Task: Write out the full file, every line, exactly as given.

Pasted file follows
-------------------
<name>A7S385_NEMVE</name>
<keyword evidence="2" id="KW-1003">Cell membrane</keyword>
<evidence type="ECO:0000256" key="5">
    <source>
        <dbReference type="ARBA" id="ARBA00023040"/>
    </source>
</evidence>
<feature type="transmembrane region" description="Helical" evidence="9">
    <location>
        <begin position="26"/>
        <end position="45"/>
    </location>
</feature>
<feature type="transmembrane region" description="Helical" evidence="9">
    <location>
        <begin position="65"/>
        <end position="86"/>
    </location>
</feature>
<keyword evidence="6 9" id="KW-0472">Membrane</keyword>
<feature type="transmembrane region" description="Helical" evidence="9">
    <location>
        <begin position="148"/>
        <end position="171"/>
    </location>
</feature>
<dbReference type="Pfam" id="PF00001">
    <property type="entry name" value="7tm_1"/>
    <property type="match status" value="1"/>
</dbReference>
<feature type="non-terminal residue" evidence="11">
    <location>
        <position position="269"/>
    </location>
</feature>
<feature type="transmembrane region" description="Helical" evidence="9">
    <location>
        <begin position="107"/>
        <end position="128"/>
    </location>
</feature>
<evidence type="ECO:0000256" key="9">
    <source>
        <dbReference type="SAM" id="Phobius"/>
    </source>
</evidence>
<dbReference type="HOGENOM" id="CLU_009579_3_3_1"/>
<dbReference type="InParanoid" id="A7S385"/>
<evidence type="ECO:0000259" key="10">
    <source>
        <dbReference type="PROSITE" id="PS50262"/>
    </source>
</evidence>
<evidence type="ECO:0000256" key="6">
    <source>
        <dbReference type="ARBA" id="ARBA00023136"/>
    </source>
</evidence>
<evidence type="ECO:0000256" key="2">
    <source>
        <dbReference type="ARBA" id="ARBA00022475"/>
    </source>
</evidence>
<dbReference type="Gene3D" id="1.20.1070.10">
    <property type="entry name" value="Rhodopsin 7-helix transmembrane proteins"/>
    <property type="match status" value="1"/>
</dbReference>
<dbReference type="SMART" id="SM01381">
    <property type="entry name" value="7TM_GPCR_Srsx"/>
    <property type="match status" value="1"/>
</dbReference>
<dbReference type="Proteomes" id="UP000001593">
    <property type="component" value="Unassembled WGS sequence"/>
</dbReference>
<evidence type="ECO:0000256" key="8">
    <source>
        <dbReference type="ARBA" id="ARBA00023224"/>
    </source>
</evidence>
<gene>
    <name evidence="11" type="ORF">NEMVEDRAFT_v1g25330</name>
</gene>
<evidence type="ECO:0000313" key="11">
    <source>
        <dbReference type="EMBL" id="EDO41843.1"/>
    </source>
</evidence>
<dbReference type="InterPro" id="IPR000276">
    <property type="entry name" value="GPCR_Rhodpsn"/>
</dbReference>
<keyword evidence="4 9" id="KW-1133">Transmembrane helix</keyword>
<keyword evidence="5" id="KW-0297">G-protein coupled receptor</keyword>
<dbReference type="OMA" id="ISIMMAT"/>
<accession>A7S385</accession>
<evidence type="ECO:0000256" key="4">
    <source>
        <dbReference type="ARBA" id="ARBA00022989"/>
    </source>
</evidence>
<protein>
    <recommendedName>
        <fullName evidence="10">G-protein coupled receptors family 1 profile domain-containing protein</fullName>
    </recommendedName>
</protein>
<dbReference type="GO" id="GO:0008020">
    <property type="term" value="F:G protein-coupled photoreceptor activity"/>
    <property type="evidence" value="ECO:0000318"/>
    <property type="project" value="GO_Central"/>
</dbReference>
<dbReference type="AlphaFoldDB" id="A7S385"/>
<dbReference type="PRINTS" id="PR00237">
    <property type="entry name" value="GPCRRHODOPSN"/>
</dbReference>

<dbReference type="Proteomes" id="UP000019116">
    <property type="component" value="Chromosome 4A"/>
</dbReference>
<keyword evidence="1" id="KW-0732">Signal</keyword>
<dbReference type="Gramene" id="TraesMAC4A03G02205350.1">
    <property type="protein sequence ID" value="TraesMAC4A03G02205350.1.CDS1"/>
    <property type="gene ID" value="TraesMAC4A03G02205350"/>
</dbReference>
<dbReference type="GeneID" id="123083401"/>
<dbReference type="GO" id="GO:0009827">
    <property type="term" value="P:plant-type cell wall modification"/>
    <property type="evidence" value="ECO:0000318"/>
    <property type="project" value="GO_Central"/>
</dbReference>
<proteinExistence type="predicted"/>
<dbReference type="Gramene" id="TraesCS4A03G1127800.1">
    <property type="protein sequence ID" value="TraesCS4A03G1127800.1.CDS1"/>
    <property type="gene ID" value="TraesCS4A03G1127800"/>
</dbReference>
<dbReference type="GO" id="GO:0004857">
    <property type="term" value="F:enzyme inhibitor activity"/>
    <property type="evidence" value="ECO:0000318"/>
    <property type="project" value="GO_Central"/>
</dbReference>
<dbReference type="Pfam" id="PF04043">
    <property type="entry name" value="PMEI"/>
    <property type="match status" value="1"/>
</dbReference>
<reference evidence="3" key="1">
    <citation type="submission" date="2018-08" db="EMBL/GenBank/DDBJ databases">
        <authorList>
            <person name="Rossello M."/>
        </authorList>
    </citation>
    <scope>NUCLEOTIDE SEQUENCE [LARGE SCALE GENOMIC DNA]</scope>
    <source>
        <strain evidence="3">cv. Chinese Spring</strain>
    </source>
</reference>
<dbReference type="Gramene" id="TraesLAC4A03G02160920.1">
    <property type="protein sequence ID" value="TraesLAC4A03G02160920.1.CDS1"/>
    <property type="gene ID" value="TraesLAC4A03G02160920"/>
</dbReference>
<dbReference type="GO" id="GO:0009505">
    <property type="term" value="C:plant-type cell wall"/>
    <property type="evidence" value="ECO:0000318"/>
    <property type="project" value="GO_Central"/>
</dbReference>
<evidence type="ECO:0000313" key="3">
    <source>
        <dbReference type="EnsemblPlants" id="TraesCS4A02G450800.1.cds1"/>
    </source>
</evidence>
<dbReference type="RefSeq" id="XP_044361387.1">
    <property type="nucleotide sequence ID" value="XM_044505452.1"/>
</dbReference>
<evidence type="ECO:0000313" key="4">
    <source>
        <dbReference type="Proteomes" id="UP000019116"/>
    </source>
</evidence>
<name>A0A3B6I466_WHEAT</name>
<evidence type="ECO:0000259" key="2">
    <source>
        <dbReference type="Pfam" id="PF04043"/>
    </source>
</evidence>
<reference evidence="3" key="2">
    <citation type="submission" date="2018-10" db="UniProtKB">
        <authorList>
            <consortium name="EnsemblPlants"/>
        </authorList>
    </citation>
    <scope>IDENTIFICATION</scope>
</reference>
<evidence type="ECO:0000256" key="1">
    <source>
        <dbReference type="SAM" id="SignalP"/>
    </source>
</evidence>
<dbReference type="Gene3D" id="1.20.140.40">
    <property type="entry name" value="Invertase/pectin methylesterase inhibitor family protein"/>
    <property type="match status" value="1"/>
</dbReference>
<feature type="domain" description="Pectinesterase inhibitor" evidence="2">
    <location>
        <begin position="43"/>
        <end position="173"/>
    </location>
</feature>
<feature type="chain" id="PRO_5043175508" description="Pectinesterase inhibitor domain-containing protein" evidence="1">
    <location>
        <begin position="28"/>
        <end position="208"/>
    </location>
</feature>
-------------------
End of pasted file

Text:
<name>A7S385_NEMVE</name>
<keyword evidence="2" id="KW-1003">Cell membrane</keyword>
<evidence type="ECO:0000256" key="5">
    <source>
        <dbReference type="ARBA" id="ARBA00023040"/>
    </source>
</evidence>
<feature type="transmembrane region" description="Helical" evidence="9">
    <location>
        <begin position="26"/>
        <end position="45"/>
    </location>
</feature>
<feature type="transmembrane region" description="Helical" evidence="9">
    <location>
        <begin position="65"/>
        <end position="86"/>
    </location>
</feature>
<keyword evidence="6 9" id="KW-0472">Membrane</keyword>
<feature type="transmembrane region" description="Helical" evidence="9">
    <location>
        <begin position="148"/>
        <end position="171"/>
    </location>
</feature>
<dbReference type="Pfam" id="PF00001">
    <property type="entry name" value="7tm_1"/>
    <property type="match status" value="1"/>
</dbReference>
<feature type="non-terminal residue" evidence="11">
    <location>
        <position position="269"/>
    </location>
</feature>
<feature type="transmembrane region" description="Helical" evidence="9">
    <location>
        <begin position="107"/>
        <end position="128"/>
    </location>
</feature>
<evidence type="ECO:0000256" key="9">
    <source>
        <dbReference type="SAM" id="Phobius"/>
    </source>
</evidence>
<dbReference type="HOGENOM" id="CLU_009579_3_3_1"/>
<dbReference type="InParanoid" id="A7S385"/>
<evidence type="ECO:0000259" key="10">
    <source>
        <dbReference type="PROSITE" id="PS50262"/>
    </source>
</evidence>
<evidence type="ECO:0000256" key="6">
    <source>
        <dbReference type="ARBA" id="ARBA00023136"/>
    </source>
</evidence>
<evidence type="ECO:0000256" key="2">
    <source>
        <dbReference type="ARBA" id="ARBA00022475"/>
    </source>
</evidence>
<dbReference type="Gene3D" id="1.20.1070.10">
    <property type="entry name" value="Rhodopsin 7-helix transmembrane proteins"/>
    <property type="match status" value="1"/>
</dbReference>
<dbReference type="SMART" id="SM01381">
    <property type="entry name" value="7TM_GPCR_Srsx"/>
    <property type="match status" value="1"/>
</dbReference>
<dbReference type="Proteomes" id="UP000001593">
    <property type="component" value="Unassembled WGS sequence"/>
</dbReference>
<evidence type="ECO:0000256" key="8">
    <source>
        <dbReference type="ARBA" id="ARBA00023224"/>
    </source>
</evidence>
<gene>
    <name evidence="11" type="ORF">NEMVEDRAFT_v1g25330</name>
</gene>
<evidence type="ECO:0000313" key="11">
    <source>
        <dbReference type="EMBL" id="EDO41843.1"/>
    </source>
</evidence>
<dbReference type="InterPro" id="IPR000276">
    <property type="entry name" value="GPCR_Rhodpsn"/>
</dbReference>
<keyword evidence="4 9" id="KW-1133">Transmembrane helix</keyword>
<keyword evidence="5" id="KW-0297">G-protein coupled receptor</keyword>
<dbReference type="OMA" id="ISIMMAT"/>
<accession>A7S385</accession>
<evidence type="ECO:0000256" key="4">
    <source>
        <dbReference type="ARBA" id="ARBA00022989"/>
    </source>
</evidence>
<protein>
    <recommendedName>
        <fullName evidence="10">G-protein coupled receptors family 1 profile domain-containing protein</fullName>
    </recommendedName>
</protein>
<dbReference type="GO" id="GO:0008020">
    <property type="term" value="F:G protein-coupled photoreceptor activity"/>
    <property type="evidence" value="ECO:0000318"/>
    <property type="project" value="GO_Central"/>
</dbReference>
<dbReference type="AlphaFoldDB" id="A7S385"/>
<dbReference type="PRINTS" id="PR00237">
    <property type="entry name" value="GPCRRHODOPSN"/>
</dbReference>

<dbReference type="Proteomes" id="UP000019116">
    <property type="component" value="Chromosome 4A"/>
</dbReference>
<keyword evidence="1" id="KW-0732">Signal</keyword>
<dbReference type="Gramene" id="TraesMAC4A03G02205350.1">
    <property type="protein sequence ID" value="TraesMAC4A03G02205350.1.CDS1"/>
    <property type="gene ID" value="TraesMAC4A03G02205350"/>
</dbReference>
<dbReference type="GeneID" id="123083401"/>
<dbReference type="GO" id="GO:0009827">
    <property type="term" value="P:plant-type cell wall modification"/>
    <property type="evidence" value="ECO:0000318"/>
    <property type="project" value="GO_Central"/>
</dbReference>
<proteinExistence type="predicted"/>
<dbReference type="Gramene" id="TraesCS4A03G1127800.1">
    <property type="protein sequence ID" value="TraesCS4A03G1127800.1.CDS1"/>
    <property type="gene ID" value="TraesCS4A03G1127800"/>
</dbReference>
<dbReference type="GO" id="GO:0004857">
    <property type="term" value="F:enzyme inhibitor activity"/>
    <property type="evidence" value="ECO:0000318"/>
    <property type="project" value="GO_Central"/>
</dbReference>
<dbReference type="Pfam" id="PF04043">
    <property type="entry name" value="PMEI"/>
    <property type="match status" value="1"/>
</dbReference>
<reference evidence="3" key="1">
    <citation type="submission" date="2018-08" db="EMBL/GenBank/DDBJ databases">
        <authorList>
            <person name="Rossello M."/>
        </authorList>
    </citation>
    <scope>NUCLEOTIDE SEQUENCE [LARGE SCALE GENOMIC DNA]</scope>
    <source>
        <strain evidence="3">cv. Chinese Spring</strain>
    </source>
</reference>
<dbReference type="Gramene" id="TraesLAC4A03G02160920.1">
    <property type="protein sequence ID" value="TraesLAC4A03G02160920.1.CDS1"/>
    <property type="gene ID" value="TraesLAC4A03G02160920"/>
</dbReference>
<dbReference type="GO" id="GO:0009505">
    <property type="term" value="C:plant-type cell wall"/>
    <property type="evidence" value="ECO:0000318"/>
    <property type="project" value="GO_Central"/>
</dbReference>
<evidence type="ECO:0000313" key="3">
    <source>
        <dbReference type="EnsemblPlants" id="TraesCS4A02G450800.1.cds1"/>
    </source>
</evidence>
<dbReference type="RefSeq" id="XP_044361387.1">
    <property type="nucleotide sequence ID" value="XM_044505452.1"/>
</dbReference>
<evidence type="ECO:0000313" key="4">
    <source>
        <dbReference type="Proteomes" id="UP000019116"/>
    </source>
</evidence>
<name>A0A3B6I466_WHEAT</name>
<evidence type="ECO:0000259" key="2">
    <source>
        <dbReference type="Pfam" id="PF04043"/>
    </source>
</evidence>
<reference evidence="3" key="2">
    <citation type="submission" date="2018-10" db="UniProtKB">
        <authorList>
            <consortium name="EnsemblPlants"/>
        </authorList>
    </citation>
    <scope>IDENTIFICATION</scope>
</reference>
<evidence type="ECO:0000256" key="1">
    <source>
        <dbReference type="SAM" id="SignalP"/>
    </source>
</evidence>
<dbReference type="Gene3D" id="1.20.140.40">
    <property type="entry name" value="Invertase/pectin methylesterase inhibitor family protein"/>
    <property type="match status" value="1"/>
</dbReference>
<feature type="domain" description="Pectinesterase inhibitor" evidence="2">
    <location>
        <begin position="43"/>
        <end position="173"/>
    </location>
</feature>
<feature type="chain" id="PRO_5043175508" description="Pectinesterase inhibitor domain-containing protein" evidence="1">
    <location>
        <begin position="28"/>
        <end position="208"/>
    </location>
</feature>